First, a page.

One of the best parts about traveling is sampling the unique international flavours of a new destination. For this, Israel does not disappoint. Though most Israelis can’t agree on what dish is the most Israeli, everyone can definitely agree on one thing: you won’t leave this country hungry.
Unsure where to begin your culinary journey through Israel? Here are the top ‘must-eats’ from around the country.
There is nothing that Israeli’s won’t put inside a pita. Unlike it’s Middle Eastern cousins, the Israeli pita bread isn’t thin or large. An Israeli pita is round and usually opened like a pocket and then stuffed with more staple Israeli foods. The pita bread might just be the foundation of Israeli food – it’s versatility allows it to be featured during any meal of the day, and it pairs beautifully with almost any other food on this list. Dip it, rip it, or eat it plain, but pita is unavoidable when visiting Israel.
Over the past few years hummus has become a trendy food that everyone loves. Though you can find endless variations of hummus in virtually any grocery store around the world, there is nothing better than the original. Israeli hummus is made up of a few simple ingredients blended together, but the real magic happens when it is served hot on a plate topped with foods like sautéed mushrooms, lemon juice, more chickpeas, spices, fava beans, or eggplant, among others. It is meant to be eaten as a main dish, and scooped up with raw onions or pita bread. Just make sure you have some napkins handy.
Many Middle Eastern countries have falafel as a menu staple. This fried ball of chickpeas is a sure crowdpleaser. It can be eaten on a plate accompanied by salads, hummus, pita, and potatoes, or if you’re after the classic, eat it stuffed into a pita and accompanied by chopped salad, pickled vegetables, and a generous drizzle of tahini.
What seems like a random assortment of foods stuffed into a pita is actually a delicious sandwich loved by Israelis. Like falafel, a pita is stuffed with fried eggplant, boiled sliced egg, salad, hummus, and tahini. If you’re feeling brave, you can opt for adding amba, a pickled mango sauce with Iraqi origins that adds spice and tang to any food.
Though much of Israeli cuisine is veggie-friendly, the noticeable standout is Shawarma. You can’t miss the shops that sell shawarma on the streets of Israel; you’ll notice them first by the scent and second by the huge hunk of meat being grilled on a rotating spit. The meat is shaved and can be served as a plated dish and accompanied by other foods, or in true Israeli fashion: in a pita.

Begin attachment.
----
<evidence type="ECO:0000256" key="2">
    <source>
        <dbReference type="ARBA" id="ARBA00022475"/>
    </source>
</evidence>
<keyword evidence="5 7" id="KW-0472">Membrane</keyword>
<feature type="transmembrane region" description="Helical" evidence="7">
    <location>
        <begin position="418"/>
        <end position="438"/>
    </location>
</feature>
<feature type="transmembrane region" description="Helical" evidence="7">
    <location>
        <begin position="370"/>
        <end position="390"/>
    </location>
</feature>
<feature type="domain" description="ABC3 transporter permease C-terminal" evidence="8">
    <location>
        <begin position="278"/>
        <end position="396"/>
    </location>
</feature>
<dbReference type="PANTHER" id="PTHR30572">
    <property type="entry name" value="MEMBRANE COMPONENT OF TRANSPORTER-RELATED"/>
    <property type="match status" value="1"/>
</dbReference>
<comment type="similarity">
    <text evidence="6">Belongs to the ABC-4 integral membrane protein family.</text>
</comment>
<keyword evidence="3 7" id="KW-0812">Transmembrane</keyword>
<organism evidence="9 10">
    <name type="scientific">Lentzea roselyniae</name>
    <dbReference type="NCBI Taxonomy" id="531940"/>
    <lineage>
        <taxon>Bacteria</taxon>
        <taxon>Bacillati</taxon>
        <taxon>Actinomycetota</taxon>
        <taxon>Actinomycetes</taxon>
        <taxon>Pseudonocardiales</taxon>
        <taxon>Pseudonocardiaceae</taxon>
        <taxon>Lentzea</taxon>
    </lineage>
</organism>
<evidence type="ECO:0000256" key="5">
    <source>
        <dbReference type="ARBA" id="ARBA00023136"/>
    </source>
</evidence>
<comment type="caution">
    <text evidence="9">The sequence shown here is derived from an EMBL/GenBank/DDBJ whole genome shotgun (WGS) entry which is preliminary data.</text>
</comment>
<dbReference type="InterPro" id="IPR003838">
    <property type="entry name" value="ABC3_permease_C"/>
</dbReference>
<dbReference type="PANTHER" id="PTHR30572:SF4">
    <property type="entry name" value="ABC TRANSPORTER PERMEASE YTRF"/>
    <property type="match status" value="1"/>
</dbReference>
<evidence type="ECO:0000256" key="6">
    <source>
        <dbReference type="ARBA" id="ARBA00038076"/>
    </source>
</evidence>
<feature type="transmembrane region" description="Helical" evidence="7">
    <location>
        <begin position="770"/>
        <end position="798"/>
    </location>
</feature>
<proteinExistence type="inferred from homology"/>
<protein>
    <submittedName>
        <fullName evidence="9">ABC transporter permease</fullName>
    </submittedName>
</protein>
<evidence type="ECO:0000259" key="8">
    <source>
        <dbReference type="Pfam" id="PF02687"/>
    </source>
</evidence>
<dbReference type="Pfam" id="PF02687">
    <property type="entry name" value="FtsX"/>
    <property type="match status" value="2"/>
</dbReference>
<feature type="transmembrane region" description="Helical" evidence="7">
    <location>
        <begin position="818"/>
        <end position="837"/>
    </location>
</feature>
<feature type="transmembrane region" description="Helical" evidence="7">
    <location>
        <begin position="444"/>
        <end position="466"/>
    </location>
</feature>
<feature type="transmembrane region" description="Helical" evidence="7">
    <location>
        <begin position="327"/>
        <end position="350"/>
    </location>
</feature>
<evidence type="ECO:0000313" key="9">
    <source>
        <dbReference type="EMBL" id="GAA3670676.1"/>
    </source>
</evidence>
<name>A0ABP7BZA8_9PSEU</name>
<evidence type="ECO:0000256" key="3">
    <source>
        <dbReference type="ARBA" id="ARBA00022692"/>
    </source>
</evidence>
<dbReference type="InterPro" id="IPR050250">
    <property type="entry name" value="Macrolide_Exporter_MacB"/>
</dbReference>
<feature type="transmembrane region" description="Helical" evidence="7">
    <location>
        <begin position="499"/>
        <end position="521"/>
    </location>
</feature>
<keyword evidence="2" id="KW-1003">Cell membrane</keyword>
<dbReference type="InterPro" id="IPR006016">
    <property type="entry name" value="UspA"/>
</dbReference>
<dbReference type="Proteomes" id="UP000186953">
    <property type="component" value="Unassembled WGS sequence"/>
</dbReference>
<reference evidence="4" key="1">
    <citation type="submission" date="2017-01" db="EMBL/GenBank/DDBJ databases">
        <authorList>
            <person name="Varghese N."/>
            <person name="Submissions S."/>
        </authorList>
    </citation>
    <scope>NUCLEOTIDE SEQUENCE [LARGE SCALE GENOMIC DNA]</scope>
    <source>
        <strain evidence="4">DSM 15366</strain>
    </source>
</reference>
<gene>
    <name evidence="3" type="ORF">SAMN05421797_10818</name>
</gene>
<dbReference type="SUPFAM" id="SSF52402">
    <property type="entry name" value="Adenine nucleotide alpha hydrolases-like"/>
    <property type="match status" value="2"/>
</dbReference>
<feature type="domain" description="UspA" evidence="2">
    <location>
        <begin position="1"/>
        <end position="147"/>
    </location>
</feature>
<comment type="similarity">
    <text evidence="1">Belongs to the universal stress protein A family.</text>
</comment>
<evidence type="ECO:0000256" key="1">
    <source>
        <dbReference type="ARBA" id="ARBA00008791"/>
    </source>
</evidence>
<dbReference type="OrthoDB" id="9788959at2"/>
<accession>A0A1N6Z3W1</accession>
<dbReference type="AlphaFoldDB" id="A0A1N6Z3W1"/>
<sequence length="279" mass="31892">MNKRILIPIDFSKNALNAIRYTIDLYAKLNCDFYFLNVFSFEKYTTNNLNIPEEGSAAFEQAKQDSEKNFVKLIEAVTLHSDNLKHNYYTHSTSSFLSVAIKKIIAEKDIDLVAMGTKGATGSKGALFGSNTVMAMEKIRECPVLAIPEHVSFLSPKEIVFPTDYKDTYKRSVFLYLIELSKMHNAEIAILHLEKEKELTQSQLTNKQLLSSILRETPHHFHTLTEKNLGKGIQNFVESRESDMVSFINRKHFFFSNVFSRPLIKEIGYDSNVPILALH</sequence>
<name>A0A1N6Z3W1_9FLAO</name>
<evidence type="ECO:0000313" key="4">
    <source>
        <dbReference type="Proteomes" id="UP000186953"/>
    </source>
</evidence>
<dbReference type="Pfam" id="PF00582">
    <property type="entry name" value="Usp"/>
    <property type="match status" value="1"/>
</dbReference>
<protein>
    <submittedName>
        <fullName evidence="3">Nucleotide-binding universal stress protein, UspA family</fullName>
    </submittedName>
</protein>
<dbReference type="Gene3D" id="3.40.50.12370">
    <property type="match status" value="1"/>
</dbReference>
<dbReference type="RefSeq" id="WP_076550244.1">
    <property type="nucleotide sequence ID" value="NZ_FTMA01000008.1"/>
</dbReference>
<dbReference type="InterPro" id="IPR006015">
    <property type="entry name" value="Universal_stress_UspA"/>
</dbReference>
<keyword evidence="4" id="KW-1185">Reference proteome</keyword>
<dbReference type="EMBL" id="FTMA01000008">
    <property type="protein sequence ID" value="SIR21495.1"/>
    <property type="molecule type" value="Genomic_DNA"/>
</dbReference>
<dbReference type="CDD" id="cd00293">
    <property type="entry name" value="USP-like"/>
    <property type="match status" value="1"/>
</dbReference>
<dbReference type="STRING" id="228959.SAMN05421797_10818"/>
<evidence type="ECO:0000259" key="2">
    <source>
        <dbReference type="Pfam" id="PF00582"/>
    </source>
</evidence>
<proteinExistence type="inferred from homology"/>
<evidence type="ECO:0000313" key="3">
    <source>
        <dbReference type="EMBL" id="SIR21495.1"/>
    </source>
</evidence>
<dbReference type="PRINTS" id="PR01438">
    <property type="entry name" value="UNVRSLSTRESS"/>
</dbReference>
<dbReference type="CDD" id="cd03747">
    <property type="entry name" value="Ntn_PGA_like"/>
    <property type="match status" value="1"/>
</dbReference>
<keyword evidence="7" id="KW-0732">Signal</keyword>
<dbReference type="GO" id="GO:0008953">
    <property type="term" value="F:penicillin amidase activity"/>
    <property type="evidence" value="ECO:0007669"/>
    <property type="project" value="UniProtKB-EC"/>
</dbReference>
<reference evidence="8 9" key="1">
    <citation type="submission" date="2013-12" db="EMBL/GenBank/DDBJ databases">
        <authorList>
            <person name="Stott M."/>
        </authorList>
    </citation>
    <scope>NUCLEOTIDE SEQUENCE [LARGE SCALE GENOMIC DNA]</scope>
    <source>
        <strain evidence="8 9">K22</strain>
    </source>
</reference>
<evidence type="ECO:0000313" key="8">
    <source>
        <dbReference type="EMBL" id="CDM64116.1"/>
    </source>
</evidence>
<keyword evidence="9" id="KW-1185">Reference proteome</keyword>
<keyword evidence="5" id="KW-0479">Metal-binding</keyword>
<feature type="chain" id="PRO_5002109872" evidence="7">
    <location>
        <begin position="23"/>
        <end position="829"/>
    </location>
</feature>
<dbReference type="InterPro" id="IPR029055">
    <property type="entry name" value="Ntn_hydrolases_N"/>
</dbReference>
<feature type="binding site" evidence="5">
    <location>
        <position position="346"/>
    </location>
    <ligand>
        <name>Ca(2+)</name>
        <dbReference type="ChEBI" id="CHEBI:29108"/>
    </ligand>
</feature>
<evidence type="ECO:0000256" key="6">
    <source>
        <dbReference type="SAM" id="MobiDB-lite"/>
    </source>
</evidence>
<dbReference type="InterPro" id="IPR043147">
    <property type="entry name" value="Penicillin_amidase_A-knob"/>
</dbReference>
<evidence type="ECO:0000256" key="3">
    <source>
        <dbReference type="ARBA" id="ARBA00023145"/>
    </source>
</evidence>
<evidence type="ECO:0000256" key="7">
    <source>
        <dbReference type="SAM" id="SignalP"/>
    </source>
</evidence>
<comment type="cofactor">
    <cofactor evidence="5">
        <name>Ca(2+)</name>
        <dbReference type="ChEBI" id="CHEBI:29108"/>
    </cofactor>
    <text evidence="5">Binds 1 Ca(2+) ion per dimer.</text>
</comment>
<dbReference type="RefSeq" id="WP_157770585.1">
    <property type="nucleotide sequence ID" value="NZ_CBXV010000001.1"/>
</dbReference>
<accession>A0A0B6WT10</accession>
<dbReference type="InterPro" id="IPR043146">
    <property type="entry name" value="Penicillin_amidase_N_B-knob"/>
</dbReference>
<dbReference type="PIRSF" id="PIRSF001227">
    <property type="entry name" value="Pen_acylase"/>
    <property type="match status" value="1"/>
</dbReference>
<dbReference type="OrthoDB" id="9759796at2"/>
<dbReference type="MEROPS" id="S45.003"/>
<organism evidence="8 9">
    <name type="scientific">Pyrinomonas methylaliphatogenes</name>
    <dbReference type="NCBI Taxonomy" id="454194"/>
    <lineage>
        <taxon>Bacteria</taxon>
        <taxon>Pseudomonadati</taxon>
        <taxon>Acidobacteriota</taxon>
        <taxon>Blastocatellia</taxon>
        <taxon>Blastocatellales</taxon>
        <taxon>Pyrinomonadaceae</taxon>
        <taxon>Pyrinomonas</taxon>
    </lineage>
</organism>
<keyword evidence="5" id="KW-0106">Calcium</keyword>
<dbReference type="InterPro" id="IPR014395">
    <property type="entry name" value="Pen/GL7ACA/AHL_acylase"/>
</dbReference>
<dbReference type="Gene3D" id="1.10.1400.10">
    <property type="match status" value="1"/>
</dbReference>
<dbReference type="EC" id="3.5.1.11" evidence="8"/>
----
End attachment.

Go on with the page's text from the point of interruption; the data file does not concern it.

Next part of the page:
You’ll probably spend more time trying to learn how to pronounce the name of this food than you will devouring it. Shakshouka is a traditional Arab and Israel breakfast dish cooked and served in a large cast iron pan. It consists of eggs poached in a flavourful spiced tomatoes sauce. It isn’t unusual to add other ingredients to the mix, like eggplant, artichoke hearts, or salty crumbled cheeses.
Another breakfast staple, Jachnun is a Yemenite import and classic Saturday morning food. It is prepared by rolling out puff dough very thinly, and then adding butter to every layer as it is rolled into a cylinder. Then, it is left to cook overnight. By the time it is ready to eat, it is a light brown colour and tastes sweet and flaky. It is traditionally served with a boiled egg and skhug – a sauce made of crushed tomatoes.
A traditional Palestinian-Arabic pastry soaked in sugar and syrup and stuffed with cheese. It is tinted orange and garnished with rose water and crushed pistachio. You can often find it in the shouks – or markets around the country. The texture is unique, as the pastry is made up of long thin noodle that add an amazing crunch.
Israel’s climate allows it to grow a large variety of produce, but none more iconic to the region that the Sabra, also called cactus fruit or prickly pear. The fruit is very popular in Israel, and in fact, the fruit has taken on a national identity, as Israelis are often referred to as Sabras (some say it’s because they seem prickly on the outside but are soft and sweet on the inside).
Unlike the salads you have come to know and love, Israeli salads don’t normally start with a bowl of leafy greens. In fact, there are many of type of Israeli salads, some are cooked, some raw, some are spicy and some are sweet, but all are delicious. Baba ghanoush (roasted eggplant dip), cooked beets, chopped tomato and cucumber, tabbouleh, or cooked spicy carrots are only a few examples of what you might get. It is normal for there to be a spread of dozens of small salad plates at the table with any meal for you to pick on before or with your main.
Pressed for time and still want to sample all these mouthwatering foods? Contact us for help organizing a culinary tour!